Wes Montgomery - Back On Indiana Avenue: The Carroll Decamp Recordings - 2 x 180g Vinyl LPs
Numbered Limited Edition
2019 RSD release
Resonance’s most recent releases devoted to Montgomery have garnered widespread acclaim. Both 2018’s Wes Montgomery in Paris, a set of 1965 concert recordings from France’s Office of French Radio and Television archives, and 2017’s Smokin’ in Seattle, drawn from 1966 radio dates by the guitarist with pianist Wynton Kelly’s combo, were named among the top archival releases of the year by DownBeat, JazzTimes, and NPR Music’s Jazz Critics Poll.
Like Echoes of Indiana Avenue (2012), In the Beginning (2015), and the live One Night in Indy (2016), Back on Indiana Avenue surveys the music Montgomery made in his hometown during the years before he rocketed to fame after signing with Riverside Records in 1959.
Feldman – known in the industry as “the Jazz Detective” for his ability to ferret out previously unheard music — says, “In many ways, this is another case of Resonance solving a mystery. When we released Echoes of Indiana Avenue, we didn’t know the story of where the tapes had come from, but now with Back on Indiana Avenue we know they came from the great composer/pianist Carroll DeCamp. This release is another ‘holy grail’ find for Wes Montgomery fans.”
In his essay, historian Porter says the provenance of the material on that first Resonance collection became evident after he struck up a friendship with DeCamp, a noted arranger and musician who had been based in Indianapolis for many years. At Porter’s suggestion, DeCamp’s protégé Brook Reindollar contacted Feldman about this precious store of buried recordings — some cut by Montgomery in a studio, some captured informally in “live” settings by DeCamp.
“Eventually,” Porter writes, “with the help of our mutual friend Jamey Aebersold, we tracked down Carroll’s cache of unissued Wes Montgomery recordings — almost three hours worth! You’ve heard some on Echoes of Indiana Avenue, but we did not know that those tapes came from DeCamp’s collection. This album rectifies that situation by giving Carroll full credit. Even better, it gives you and the world two more excellent hours of never-heard Wes!”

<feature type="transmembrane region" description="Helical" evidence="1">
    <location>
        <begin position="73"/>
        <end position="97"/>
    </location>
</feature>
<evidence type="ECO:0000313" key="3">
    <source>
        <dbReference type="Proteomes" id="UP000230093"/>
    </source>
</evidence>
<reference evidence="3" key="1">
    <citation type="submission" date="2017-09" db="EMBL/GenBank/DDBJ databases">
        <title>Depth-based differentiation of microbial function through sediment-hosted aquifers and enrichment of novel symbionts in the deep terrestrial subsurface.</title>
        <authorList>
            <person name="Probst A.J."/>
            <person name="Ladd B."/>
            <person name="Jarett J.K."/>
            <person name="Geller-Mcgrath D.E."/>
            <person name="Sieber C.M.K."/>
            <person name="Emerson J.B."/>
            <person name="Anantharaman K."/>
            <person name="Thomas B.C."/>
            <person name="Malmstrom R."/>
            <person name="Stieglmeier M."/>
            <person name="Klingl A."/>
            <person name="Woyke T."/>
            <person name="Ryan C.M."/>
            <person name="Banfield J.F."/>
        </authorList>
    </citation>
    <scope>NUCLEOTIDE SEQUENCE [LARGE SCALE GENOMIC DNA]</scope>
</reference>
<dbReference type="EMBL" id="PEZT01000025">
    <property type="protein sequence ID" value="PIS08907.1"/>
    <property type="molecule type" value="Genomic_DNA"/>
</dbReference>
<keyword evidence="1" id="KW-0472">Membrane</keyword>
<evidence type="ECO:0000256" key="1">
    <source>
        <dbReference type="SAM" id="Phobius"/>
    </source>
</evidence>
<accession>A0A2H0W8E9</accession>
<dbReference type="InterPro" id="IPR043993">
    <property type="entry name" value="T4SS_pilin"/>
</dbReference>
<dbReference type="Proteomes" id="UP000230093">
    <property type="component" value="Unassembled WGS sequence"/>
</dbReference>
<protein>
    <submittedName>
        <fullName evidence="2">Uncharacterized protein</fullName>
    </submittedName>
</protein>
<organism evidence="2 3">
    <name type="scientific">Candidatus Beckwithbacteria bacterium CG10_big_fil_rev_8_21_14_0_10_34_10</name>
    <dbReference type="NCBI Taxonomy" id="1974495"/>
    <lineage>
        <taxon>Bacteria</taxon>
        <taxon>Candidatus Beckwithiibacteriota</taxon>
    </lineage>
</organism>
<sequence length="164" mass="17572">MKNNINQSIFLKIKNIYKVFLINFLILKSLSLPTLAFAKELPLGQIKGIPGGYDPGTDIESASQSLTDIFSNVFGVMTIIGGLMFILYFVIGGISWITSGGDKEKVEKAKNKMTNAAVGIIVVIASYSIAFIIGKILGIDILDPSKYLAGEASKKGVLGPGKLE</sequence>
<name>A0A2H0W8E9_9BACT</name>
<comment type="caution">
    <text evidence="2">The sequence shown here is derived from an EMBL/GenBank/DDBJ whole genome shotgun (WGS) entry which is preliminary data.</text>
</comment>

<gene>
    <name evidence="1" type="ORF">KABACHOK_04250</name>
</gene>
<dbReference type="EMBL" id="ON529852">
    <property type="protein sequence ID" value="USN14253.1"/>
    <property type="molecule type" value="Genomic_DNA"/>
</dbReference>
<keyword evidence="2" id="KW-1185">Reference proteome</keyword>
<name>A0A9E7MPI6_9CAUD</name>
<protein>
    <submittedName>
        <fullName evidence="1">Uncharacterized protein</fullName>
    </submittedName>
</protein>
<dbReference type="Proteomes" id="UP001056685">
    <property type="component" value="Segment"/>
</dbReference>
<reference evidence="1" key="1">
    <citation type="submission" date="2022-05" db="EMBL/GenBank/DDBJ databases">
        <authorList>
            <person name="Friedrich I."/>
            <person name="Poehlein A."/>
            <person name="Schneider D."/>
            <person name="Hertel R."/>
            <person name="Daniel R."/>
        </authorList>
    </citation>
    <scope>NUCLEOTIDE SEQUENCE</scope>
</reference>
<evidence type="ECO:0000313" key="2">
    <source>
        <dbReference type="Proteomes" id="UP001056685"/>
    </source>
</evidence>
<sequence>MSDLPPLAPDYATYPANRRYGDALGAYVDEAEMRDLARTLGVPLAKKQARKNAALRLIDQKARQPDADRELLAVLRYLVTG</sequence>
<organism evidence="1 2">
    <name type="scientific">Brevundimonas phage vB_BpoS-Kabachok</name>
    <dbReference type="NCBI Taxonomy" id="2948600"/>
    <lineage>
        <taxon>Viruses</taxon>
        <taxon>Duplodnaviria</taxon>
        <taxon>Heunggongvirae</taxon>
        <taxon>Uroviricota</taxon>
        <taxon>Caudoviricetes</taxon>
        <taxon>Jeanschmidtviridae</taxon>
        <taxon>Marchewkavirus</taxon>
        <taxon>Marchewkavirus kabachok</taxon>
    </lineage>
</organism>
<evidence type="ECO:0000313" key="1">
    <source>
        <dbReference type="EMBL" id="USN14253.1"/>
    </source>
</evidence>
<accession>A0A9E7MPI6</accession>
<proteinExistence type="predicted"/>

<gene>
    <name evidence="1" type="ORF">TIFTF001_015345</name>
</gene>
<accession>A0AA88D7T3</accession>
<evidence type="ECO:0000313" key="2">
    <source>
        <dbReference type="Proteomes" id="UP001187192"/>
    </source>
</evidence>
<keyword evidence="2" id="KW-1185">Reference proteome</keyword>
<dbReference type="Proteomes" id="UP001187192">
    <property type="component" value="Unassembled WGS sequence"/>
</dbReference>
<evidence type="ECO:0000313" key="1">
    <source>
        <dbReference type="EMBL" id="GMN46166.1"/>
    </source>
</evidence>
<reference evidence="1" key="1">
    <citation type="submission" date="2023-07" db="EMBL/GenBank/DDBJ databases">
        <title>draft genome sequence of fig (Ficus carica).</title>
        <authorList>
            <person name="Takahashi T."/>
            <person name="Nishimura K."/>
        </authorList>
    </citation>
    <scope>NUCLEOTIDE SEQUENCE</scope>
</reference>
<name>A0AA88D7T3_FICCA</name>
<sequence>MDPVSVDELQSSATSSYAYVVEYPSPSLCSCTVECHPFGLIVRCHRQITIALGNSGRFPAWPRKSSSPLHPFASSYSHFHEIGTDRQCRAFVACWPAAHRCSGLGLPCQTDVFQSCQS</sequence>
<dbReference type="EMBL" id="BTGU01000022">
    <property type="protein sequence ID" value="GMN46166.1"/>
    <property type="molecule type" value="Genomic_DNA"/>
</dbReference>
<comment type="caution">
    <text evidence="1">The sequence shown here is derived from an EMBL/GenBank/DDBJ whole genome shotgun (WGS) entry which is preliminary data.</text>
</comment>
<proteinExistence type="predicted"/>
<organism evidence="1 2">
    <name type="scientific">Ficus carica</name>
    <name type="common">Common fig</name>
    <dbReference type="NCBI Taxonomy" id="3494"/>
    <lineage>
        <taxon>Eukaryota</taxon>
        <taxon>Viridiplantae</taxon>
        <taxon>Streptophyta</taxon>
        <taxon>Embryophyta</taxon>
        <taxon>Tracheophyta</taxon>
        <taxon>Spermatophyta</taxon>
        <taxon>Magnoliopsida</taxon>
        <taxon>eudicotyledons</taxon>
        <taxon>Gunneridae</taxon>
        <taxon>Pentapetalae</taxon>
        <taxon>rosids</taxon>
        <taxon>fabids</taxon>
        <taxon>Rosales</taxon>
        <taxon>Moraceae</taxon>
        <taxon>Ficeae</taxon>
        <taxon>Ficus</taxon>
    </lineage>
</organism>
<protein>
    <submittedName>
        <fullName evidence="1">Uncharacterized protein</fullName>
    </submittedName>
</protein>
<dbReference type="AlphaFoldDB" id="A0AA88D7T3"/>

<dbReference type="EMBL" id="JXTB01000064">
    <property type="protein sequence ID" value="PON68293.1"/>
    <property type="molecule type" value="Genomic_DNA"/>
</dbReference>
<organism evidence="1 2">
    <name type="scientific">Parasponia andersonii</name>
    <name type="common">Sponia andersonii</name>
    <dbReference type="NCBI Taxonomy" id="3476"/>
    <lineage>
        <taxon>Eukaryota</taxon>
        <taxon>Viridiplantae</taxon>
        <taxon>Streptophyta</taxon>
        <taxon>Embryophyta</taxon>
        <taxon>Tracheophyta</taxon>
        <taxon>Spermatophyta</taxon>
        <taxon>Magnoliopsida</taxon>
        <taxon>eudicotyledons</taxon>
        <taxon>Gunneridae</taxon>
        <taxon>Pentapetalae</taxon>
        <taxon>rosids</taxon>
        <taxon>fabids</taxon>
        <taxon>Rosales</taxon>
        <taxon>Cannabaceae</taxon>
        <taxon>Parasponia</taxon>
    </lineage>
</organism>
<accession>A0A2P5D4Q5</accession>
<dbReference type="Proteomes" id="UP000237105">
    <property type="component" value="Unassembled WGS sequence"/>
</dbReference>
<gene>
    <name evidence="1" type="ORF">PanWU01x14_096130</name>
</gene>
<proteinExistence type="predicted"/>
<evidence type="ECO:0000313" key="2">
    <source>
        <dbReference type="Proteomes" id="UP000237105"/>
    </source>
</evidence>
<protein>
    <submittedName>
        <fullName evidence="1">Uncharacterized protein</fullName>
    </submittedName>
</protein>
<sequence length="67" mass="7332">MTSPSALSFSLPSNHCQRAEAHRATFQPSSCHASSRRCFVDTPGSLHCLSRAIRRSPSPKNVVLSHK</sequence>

On the DeCamp recordings, Montgomery is heard in full flight in a variety of settings — piano quartets, organ trios, sextets, and drummer-less Nat “King” Cole-style trios. Though DeCamp made no notes on the personnel, dedicated research and listening by Porter and the late musician and educator David Baker suggests that the players included such close associates as Montgomery’s brother Buddy, the guitarist’s longtime organist Melvin Rhyne, pianist John Bunch, and even the legendary Indianapolis-born pianist Carl Perkins just to name a few.
The 22 selections on Back on Indiana Avenue include embryonic versions of several of the numbers Montgomery would record at his early sessions for Riverside, including “Round Midnight,” “Jingles,” “Whisper Not,” “The End of a Love Affair,” “Ecaroh,” “West Coast Blues,” “Four On Six,” “Mister Walker,” “Tune-Up,” and “Sandu.”
Feldman says, “These are very exciting recordings that Resonance is honored to present in conjunction with the Montgomery Estate. To be able to contribute to a large part of the legacy of such an iconic artist as Wes — with even more newly-discovered, great music — is very special. Unearthing not just run of the mill recordings, but some really great material from one of the guitar’s most distinctive voices, is a momentous event. Stuff like this just doesn’t pop up every day.”
Some 60 years after the music on Back on Indiana Avenue was recorded, Wes Montgomery still inspires awe in the distinguished guitarists who followed him.
As John Scofield notes in his interview, “He was the main man back then in the ’60s, so everybody knew about him. If you were a kid and wanted to learn about jazz guitar, he was at the top of the list.”
Recalling the moment in 1961 that he heard Montgomery for the first time, playing “While We’re Young” on the radio of his 1952 Dodge, his great disciple George Benson recalls, “I had to pull over to the side because I’d never heard this great a tone in all my life.”
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